When creating a movie adaptation of a book, I find that the three most important things that I look for when comparing the movie and the book include: how well the key points of the plot were followed, the flow of the story line from one scene to another, and whether or not the characters look and behave in a manner similar to how they were written.  In my mind, the only reason a book should be adapted into a movie is to bring a story to life and enhance it further by adding some incite to the world/ environment that is being portrayed.  If, through the process of creating a movie, the storyline, flow, or characters takes a hit, then I believe that a person is better off simply reading the book.  A great example of an adaptation that missed the mark in plot, flow, and character development is the movie “Eragon,” adapted from the book “Eragon” of the Inheritance Series.  The Inheritance Series is a rather complex series of books that greatly depend on the proper portrayal and inclusion of all of the events and characters encountered within the series.  Its intricate weaving of characters and events makes every detail exceeding crucial to the flow of future events.  When making the movie, the director and producers cut so much of the plot and spent so little time on character development that the movie quickly became a confusing, tangled mess of events.  The lack of attention paid to details pertaining to character interactions, events, and logical flow made it so that another movie could not possibly be made from the second installment of the series and ultimately caused the movie to flop in the box office.  Adaptations of this manner are not successful, because they fail to meet the expectations of any fans, both readers and non-readers.

In contrast, the Harry Potter movies, by my standards, were exceptional adaptations of the books that they were adapted from (though some movies were substantially better than others).  Though only the first three movies stayed close to the plot of the books, enough of the major key plot points were pulled out of each of the other books for use in the movies that the absence of some points didn’t really affect the overall flow of the scenes.  For example, in the Goblet of Fire, each of the competitors had to face the sphinx with a riddle during their third task in the maze.  In the movie, the sphinx was completely removed as an obstacle in their course, but the plot was still able to easily move forward without that scene.  In other instances, throughout the series, some key scenes were completely removed, but incorporated into the movie, slightly altered, at another time.  For example, in book version of “The Sorcerer’s  Stone,” Harry and Hermione help Hagrid get rid of his dragon Norbert, before he could get into trouble, by sneaking it up to the top of the astronomy tower where a few friends of Charley Weasley’s whisked it away to Romania.  In the movie version, Dumbledore sends Hagrid’s dragon off to Romania after Draco Malfoy discovers Norbert in Hagrid’s hut.  Though this change in plot layout may have frustrated fans who have read the series, the new scene was easily able to convey the same key element, but in a more time efficient manner.   Additionally, although many of the secondary characters do not exactly look the way that they were described in the books, such as Dudley having brown hair instead of blond, their roles and mannerisms still hold true to that of the book when portrayed in the movie.  The reason this is acceptable is because although they look different, the similarities between the rest of the movie elements is so affective, that a person can easily forgive the difference as long as other important aspects remain the same.  It is also helpful that the critical main characters look and act nearly identical to their portrayal in the books.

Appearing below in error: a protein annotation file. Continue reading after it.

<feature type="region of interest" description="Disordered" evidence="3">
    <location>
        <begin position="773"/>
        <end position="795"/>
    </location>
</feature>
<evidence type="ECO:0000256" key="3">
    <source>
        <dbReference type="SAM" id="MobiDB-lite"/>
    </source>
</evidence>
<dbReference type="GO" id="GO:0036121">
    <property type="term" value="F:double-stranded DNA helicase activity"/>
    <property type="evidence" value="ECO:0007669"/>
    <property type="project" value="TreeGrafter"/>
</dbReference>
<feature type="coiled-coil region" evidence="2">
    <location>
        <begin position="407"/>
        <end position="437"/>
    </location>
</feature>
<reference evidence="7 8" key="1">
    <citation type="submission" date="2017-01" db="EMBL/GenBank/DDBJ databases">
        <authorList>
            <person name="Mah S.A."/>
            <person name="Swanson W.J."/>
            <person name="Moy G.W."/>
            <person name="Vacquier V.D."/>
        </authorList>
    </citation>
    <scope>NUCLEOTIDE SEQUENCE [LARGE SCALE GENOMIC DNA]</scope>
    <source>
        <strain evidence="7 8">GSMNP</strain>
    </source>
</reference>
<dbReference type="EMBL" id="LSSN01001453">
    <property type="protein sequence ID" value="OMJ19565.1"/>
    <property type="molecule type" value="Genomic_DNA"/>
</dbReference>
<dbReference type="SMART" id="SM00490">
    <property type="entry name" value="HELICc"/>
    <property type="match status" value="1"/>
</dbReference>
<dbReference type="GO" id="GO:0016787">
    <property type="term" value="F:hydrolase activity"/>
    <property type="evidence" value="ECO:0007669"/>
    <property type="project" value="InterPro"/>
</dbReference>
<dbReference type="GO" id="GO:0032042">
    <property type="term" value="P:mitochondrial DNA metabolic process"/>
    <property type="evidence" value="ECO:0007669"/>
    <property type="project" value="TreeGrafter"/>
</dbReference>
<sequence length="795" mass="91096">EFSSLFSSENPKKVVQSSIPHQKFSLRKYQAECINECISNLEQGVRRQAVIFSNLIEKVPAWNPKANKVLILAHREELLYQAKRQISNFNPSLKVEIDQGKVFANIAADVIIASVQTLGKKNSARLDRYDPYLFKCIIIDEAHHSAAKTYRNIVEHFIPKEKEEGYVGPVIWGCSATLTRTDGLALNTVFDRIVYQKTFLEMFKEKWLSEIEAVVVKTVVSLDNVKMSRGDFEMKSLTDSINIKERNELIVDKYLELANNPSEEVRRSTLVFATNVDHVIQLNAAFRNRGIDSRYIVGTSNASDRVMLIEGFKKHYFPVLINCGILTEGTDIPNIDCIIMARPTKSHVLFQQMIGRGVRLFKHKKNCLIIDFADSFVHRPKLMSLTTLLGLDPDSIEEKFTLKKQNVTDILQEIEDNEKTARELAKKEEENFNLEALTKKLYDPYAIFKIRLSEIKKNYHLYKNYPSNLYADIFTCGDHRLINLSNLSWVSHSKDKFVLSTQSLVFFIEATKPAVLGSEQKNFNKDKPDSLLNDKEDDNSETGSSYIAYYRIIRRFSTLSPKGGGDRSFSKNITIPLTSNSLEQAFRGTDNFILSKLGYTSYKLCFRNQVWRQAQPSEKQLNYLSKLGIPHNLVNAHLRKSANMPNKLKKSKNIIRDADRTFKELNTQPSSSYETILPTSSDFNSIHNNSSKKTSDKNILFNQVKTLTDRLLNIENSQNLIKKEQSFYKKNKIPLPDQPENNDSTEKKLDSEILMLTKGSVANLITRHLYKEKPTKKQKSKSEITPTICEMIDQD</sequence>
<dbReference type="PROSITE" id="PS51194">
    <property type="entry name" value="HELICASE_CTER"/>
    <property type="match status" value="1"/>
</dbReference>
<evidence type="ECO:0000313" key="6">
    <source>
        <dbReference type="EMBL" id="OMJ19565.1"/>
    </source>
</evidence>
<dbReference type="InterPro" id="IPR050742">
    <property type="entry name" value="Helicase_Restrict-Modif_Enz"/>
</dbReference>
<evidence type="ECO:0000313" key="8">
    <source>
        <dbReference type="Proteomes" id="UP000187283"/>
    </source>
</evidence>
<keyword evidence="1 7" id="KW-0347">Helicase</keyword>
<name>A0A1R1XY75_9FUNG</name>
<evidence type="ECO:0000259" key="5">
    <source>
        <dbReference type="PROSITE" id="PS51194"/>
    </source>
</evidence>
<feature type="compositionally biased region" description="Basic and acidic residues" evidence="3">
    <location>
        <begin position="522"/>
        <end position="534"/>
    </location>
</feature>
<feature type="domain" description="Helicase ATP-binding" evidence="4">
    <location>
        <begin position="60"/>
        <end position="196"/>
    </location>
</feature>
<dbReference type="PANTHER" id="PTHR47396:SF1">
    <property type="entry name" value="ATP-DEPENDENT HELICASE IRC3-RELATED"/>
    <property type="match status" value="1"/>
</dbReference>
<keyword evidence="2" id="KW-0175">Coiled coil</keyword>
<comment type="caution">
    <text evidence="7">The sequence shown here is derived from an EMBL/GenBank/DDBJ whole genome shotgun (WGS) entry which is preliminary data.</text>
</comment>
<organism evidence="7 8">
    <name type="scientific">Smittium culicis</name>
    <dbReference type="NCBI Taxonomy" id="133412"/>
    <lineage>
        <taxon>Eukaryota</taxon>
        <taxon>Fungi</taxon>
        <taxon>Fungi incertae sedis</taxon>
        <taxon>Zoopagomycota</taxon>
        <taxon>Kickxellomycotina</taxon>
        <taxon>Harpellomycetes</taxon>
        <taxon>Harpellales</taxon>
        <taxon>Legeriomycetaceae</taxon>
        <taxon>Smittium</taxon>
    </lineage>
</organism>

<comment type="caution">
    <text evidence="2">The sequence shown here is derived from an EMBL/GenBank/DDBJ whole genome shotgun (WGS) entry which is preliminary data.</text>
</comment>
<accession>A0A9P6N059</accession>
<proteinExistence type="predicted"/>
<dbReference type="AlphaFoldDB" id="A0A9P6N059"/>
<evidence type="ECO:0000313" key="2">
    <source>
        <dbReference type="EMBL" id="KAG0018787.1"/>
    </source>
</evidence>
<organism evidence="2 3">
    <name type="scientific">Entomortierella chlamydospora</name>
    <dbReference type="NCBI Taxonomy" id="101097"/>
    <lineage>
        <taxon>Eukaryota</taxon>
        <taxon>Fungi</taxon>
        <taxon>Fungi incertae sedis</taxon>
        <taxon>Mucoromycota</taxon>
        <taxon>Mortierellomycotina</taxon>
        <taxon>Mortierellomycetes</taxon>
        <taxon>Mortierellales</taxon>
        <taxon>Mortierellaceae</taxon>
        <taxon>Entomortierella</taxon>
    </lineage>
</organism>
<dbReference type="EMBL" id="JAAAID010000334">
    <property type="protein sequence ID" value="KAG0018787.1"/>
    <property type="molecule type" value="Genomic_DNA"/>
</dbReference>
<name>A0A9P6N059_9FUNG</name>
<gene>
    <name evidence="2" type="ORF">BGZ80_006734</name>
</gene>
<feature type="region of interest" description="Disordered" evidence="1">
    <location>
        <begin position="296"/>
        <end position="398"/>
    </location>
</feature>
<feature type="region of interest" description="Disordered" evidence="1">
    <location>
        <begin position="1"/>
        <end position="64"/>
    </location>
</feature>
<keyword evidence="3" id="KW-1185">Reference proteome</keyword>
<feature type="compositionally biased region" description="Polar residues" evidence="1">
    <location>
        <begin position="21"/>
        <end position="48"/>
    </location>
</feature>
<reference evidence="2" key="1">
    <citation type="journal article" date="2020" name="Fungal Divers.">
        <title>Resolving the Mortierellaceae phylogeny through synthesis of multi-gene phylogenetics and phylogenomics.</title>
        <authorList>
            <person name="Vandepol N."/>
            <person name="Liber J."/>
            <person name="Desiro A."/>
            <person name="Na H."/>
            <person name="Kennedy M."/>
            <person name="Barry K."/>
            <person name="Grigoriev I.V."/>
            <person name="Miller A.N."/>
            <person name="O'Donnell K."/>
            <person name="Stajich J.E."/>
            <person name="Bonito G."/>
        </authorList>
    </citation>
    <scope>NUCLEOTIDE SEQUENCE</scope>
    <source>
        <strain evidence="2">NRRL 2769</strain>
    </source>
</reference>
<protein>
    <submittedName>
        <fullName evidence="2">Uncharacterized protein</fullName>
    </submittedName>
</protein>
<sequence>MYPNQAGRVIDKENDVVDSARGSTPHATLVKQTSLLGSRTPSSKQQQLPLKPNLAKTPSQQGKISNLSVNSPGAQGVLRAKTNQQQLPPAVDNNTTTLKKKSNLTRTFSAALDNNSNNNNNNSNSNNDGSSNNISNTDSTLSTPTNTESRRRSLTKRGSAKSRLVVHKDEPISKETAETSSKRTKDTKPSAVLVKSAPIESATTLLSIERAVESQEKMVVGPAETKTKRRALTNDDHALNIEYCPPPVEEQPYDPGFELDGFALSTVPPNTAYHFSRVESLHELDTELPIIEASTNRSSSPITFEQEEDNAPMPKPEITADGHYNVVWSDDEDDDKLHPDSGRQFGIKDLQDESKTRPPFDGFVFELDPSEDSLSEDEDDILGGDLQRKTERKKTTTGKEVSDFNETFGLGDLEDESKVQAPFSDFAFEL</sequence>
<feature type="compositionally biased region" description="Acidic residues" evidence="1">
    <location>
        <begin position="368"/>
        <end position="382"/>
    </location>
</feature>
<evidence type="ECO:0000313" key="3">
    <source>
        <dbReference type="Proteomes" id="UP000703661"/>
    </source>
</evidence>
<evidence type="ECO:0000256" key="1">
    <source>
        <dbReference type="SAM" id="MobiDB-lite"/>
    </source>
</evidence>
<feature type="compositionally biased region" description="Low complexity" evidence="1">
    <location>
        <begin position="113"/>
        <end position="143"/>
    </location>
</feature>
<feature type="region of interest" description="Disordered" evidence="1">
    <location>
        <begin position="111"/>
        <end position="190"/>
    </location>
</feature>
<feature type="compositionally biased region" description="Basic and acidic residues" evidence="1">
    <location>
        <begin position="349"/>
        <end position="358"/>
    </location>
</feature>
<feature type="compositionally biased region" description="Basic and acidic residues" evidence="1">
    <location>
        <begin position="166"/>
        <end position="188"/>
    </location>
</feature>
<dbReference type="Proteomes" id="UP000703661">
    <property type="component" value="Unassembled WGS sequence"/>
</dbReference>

In regard to my specifications for what makes a good adaptation, I believe that, while all of the movies were able to successfully bring the world of Harry Potter to life, the first three movies were much better than all of the rest in sticking to the books.  Other than a few minor scene alterations and a couple of clipped scenes, the plot, flow, characters, and even setting were reasonably similar.  However, as the books began getting longer, the quality of the movies in relation to its portrayal of the plot, flow and setting gradually decreased.  This can mainly be attributed to cost of production and time constraints.

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